Landscape of The Wait by Jami Macarty (Finishing Line Press, 2017)
Reviewed by Michelle Mitchell-Foust
Derived from the ancient word for “watching,” waiting seems especially relegated to the human animal. Waiting implies the existence of a thought process as well as biology–a stasis, a trance. The state implies a wish, as a reaction to time and action. It makes sense that the literature of waiting has ancient origins, and that the sub-genre thrives during war. The world’s most important epics are also part of the body of the literature of waiting. The Odyssey and Penelope’s wait, and The Aeneid and Dido’s wait are two of our most essential examples. Naturally, the literature of waiting thrived during World War II, when Yehuda Amichai wrote the marvelous poem I heard him read in Hebrew and in English at the Hillel Center at UCLA in the 1990’s, where he said, in essence, that the war was not worth the poems made by the light of warfare. It begins
Out of three or four in a room,
One is always standing at the window.
Forced to see the injustice among the thorns,
The fires on the hills.
Canadian poet Jami Macarty has written a pain-staking and breathtaking addition to the body of literature whose source is waiting. In her chapbook Landscape of The Wait, the reader responds to the enormity of a wait for a person, in this case a nephew, to come to after a car accident. She sets the stage for a dramatic poetry in “Fracture,” “where the family paces waiting’s room” [sic]. This first poem in the collection resembles a medieval epic, featuring the familiar white trail (i.e. the fracture) down the page. Macarty’s contemporary “hemistiches” imply a lump in the speaker’s throat as much as they give image to the broken body of the loved one, William. Macarty writes:
how many more words can be gotten into this day
no change the update said abnormal response
that’s thinking or
where’s the feeling of being early yet
let him take his time
Taken horizontally, these lines provide a disjointed script for the actual situation. Taken vertically, there is still the skeleton of the narrative/situation and more upset, more shrapnel to characterize the emotional state of the speaker. Of course, the scattering of the words on the page is Macarty’s way of representing time in chaos.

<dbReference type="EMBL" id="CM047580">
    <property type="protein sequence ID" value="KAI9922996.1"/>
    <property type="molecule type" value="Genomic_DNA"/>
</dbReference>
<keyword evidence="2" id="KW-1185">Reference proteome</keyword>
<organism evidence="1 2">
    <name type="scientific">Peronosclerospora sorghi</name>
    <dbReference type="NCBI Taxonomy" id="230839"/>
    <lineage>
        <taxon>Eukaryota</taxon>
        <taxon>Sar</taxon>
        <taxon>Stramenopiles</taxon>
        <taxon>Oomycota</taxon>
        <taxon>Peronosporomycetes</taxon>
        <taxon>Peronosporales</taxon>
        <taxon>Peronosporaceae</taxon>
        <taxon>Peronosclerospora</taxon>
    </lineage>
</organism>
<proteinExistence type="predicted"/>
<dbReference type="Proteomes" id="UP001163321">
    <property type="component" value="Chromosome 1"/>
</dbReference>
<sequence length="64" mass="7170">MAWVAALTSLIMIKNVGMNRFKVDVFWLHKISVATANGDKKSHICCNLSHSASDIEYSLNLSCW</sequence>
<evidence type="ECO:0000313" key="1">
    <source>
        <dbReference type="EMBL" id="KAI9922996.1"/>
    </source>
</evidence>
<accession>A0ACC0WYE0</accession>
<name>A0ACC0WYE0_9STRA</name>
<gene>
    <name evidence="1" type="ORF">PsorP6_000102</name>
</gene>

When we are waiting, we are adjusting perhaps to the Other’s time frame, or trying to, as the speaker of “Fracture” implies. Macarty’s “Fracture” also reminds us that our sense of time passing warps during waiting. Generally, it slows. The speaker looks for answers in calculus (“where all variables equal X”) and in nature for the devastating trajectories that left a young man comatose. The poetry itself slows to a beautiful and bold lyricism whose music is repetition and whose imagery is surreal. This makes sense;trauma creates rumination and a break in proportionality. Macarty writes:
where bats lord near barn
three suns where
no change no change
These words provide an echo that gives expression to rumination. We are reminded that machines read the signals echoing throughout the body when the body cannot speak.
There are of course times in Landscape of The Wait when the speaker/the poet speaks directly to William. She asks him to “row back to us,” and she asks that he
outwater the water
the fanged rictus of stars
field’s transformed by overturned car
depended on his landing
In this section of “Fracture,” and others, Macarty transforms the field, the landscape of the accident, into water, as water might have made a better landing for her loved one’s vehicle. Macarty reminds us that the language surrounding water vessels may provide a different mood, akin to coma. In her poem “Aground” she refers to the family’s predicament as a “ship aground,” and she continues the metaphor with the “rocking” texture of the following lines: “horizontal hulk afloat mud flat,” and
we keep thinking we will wake
from this tanker
and the sea will be a magic again
Macarty extends her nautical metaphor into her dream sequences in Landscape. In “1st Dream Since,” she writes, “between showers, getting ready to go to the hospital”….“The son is elsewhere/both in dreaming and waking. They’re none of them ashore yet.” And just as the landscape changes from earth to water in this collection, so the language shifts further as a result of the length of the wait. Medical idiom seeps into the poetry. In “Two Strains,” Macarty writes of her nephew’s “ventilator like a mother,” and in “Ejected,” she uses language like a hammer, “bang/my basilar skull.” In “Dear World,” she writes, “Right parietal bone removed. Cerebral shunt,” a blunt language for potential medical rescue and a nod to the comfort of humming machines.
The dreams continue throughout the collection, accounting for the different possibilities for the comatose William. One possibility is his waking. One possibility is his sounding off. One possibility is the magic of tragedy never having happened: “Dear Ground, undo skin mapping the gravel grid, undo the/unappeasable weight of body landing.” In Macarty’s hands, these possibilities can all be true, which is the role and the grace of poetry.. Poetry is where we find our monsters. Teasing a beloved man out from between the worlds, Jami Macarty proclaims,
Find the monster. It’s sleep.
Find the monster. It’s death.